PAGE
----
Are small and medium-sized enterprises at a financing disadvantage?
The question arises, however, for which companies and financial institutions the taxonomy brings financing advantages, and whether smaller and medium-sized companies will not also face obstacles in the application of the taxonomy, so that in the worst case they could even be threatened with financing disadvantages.
For the issuance of a green bond, as for bonds in general, it is only worthwhile for very large issue volumes due to transaction costs. In the case of SME bonds, these are issue volumes of between 15 and 150 million euros. This is also one of the reasons why smaller SMEs do not usually issue bonds and financing via the principal bank dominates in Germany. When issuing green bonds, however, companies‘ economies of scale increase. This is because the principle of „use of proceeds“ applies to the green bond, i.e. the proceeds of the issue may not be used throughout the company, but only for green projects. For large companies, it is therefore possible to bundle many green projects within the company and thus reach the necessary volume limit for a bond issue. This means that a green bond issue may no longer be worthwhile even for a large medium-sized company.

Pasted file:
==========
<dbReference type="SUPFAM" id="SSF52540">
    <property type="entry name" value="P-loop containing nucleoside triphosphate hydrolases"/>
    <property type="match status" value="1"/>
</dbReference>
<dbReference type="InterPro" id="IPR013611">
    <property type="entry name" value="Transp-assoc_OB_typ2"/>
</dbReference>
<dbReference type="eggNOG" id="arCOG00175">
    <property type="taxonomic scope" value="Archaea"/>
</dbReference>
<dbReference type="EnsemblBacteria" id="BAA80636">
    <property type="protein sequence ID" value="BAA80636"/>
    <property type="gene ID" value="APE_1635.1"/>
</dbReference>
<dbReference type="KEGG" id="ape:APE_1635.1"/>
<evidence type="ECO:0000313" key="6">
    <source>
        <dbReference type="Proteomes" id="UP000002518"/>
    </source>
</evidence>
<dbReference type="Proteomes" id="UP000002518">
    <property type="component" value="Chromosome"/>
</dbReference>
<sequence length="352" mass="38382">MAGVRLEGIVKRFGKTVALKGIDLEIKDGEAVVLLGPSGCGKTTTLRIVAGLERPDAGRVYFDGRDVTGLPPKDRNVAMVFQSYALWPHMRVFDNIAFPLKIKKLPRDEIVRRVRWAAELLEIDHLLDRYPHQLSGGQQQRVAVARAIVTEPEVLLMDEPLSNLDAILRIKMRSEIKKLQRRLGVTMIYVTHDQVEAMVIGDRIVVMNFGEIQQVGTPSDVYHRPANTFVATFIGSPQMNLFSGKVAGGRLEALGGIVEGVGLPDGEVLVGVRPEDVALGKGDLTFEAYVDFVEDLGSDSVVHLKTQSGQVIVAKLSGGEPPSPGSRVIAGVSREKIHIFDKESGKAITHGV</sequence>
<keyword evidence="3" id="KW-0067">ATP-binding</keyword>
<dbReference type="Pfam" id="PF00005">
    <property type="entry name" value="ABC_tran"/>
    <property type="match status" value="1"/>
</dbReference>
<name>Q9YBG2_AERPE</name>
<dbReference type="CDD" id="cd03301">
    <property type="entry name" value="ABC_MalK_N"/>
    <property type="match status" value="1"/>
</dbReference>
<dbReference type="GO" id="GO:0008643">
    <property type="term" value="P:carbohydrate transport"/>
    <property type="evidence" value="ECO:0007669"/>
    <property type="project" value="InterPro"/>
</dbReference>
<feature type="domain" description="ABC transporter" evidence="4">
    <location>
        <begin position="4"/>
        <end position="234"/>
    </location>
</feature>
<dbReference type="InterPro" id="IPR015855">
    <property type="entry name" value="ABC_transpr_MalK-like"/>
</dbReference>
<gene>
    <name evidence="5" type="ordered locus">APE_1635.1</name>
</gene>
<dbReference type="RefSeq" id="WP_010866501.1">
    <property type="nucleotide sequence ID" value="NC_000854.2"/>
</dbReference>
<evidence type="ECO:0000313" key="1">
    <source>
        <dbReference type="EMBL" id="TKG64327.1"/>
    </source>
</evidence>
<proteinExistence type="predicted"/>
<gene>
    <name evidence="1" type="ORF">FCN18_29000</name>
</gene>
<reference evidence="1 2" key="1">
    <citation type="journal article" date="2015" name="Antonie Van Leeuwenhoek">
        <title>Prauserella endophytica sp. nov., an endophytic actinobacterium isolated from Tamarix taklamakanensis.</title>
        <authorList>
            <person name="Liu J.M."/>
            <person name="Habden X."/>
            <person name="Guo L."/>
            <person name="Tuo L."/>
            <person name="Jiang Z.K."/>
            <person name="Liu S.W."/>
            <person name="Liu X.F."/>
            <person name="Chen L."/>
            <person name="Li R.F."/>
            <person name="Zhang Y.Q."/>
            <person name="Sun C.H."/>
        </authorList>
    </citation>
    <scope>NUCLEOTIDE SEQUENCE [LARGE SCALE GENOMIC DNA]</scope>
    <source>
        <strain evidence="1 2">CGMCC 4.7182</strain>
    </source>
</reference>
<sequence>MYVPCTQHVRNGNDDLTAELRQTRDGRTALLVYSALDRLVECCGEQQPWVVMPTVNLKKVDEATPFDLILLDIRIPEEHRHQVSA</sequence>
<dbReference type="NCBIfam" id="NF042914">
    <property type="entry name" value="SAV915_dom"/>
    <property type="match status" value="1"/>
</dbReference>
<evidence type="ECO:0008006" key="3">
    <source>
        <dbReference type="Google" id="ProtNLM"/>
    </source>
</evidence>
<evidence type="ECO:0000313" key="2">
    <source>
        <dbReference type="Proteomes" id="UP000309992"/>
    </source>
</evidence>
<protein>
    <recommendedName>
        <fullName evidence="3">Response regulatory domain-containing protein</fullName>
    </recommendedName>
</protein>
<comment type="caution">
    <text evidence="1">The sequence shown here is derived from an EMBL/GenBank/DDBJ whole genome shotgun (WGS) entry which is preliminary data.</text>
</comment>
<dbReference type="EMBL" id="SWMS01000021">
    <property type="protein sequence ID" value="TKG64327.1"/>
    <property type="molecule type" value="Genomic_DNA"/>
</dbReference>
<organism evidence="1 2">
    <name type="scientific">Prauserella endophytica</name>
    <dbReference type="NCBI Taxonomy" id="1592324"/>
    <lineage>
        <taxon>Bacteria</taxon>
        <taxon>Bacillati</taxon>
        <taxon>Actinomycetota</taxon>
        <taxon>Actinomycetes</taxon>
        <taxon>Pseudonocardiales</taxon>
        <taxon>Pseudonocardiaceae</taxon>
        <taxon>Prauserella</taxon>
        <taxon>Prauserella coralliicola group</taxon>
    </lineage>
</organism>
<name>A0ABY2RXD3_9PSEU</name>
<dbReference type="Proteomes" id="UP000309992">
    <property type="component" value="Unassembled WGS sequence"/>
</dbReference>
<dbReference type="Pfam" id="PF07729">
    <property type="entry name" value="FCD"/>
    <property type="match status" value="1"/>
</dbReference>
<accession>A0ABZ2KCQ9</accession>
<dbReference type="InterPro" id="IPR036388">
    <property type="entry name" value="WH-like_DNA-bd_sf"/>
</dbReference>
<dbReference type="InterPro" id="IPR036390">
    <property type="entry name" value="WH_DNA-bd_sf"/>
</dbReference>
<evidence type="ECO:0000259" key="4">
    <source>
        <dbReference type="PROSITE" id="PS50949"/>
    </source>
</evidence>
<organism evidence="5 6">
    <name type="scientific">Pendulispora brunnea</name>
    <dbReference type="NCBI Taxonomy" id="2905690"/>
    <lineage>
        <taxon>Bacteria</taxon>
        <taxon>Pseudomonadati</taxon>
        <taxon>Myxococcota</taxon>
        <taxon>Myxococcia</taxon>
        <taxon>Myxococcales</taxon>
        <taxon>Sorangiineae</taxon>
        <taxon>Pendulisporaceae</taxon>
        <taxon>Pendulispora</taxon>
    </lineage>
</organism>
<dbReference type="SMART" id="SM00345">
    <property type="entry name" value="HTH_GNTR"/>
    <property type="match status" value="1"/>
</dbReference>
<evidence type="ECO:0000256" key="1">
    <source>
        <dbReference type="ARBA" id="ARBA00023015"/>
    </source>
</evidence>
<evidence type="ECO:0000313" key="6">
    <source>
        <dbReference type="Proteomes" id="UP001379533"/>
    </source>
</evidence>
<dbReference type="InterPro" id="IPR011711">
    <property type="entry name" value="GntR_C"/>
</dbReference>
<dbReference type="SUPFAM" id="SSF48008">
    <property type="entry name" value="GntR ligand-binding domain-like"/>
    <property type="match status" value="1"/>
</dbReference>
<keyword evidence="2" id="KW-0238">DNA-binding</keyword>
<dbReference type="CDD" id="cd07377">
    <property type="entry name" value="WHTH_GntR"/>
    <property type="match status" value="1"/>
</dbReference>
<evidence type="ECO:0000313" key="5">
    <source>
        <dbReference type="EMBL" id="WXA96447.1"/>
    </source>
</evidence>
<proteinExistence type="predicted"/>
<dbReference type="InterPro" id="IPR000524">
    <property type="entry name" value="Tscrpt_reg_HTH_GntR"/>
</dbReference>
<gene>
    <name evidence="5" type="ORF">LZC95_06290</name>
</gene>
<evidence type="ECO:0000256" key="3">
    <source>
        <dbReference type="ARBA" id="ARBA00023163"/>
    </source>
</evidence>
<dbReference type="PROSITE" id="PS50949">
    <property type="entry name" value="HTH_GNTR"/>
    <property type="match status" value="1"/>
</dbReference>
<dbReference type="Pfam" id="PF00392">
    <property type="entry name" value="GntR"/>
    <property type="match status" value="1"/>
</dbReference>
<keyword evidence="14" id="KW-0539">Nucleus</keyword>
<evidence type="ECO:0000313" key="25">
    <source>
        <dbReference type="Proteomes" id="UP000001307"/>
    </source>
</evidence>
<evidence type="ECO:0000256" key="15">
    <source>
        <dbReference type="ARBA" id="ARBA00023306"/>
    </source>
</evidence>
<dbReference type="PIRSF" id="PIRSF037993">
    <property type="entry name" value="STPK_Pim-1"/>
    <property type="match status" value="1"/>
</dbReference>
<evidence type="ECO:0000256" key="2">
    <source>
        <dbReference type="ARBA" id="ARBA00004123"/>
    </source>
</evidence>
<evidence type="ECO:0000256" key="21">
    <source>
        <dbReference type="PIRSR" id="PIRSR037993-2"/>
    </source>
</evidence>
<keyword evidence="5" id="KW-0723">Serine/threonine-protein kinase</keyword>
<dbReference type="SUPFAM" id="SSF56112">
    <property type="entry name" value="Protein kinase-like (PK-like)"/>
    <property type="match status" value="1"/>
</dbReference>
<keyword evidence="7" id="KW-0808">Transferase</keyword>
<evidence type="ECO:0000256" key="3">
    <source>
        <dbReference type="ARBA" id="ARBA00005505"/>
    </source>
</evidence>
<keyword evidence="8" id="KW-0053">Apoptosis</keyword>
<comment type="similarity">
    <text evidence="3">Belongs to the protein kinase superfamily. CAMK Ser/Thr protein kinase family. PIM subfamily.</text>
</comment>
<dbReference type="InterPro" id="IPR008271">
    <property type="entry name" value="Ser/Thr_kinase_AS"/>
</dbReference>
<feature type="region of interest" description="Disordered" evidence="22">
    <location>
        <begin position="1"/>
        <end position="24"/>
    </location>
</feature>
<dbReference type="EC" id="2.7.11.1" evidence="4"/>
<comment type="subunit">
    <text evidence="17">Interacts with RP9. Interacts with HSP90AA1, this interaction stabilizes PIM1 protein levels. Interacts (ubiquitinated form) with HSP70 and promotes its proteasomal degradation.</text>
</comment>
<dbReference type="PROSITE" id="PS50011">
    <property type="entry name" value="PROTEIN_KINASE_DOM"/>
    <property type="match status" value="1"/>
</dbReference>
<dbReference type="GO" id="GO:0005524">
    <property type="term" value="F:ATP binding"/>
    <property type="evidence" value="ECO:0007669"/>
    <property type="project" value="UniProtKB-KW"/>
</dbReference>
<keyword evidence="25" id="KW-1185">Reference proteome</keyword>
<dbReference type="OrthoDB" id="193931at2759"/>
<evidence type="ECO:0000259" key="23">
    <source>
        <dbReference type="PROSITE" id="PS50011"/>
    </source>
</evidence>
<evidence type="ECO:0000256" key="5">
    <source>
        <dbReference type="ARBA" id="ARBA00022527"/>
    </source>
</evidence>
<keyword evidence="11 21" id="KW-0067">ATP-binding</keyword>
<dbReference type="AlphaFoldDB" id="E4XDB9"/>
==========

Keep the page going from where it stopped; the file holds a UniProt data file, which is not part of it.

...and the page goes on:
For small and medium-sized enterprises, so-called sustainability-linked loans are offered, which are linked to a corresponding rating of the company. This means that this type of loan is not granted according to the „use-of-proceeds“ principle, but offers financing advantages to companies that have already completed the transformation. The situation is different with green bonds. These can also be issued by a company that is not green overall but has many green activities. Due to the different availability of financing instruments, transformation financing may be easier for large companies than for small and medium-sized enterprises.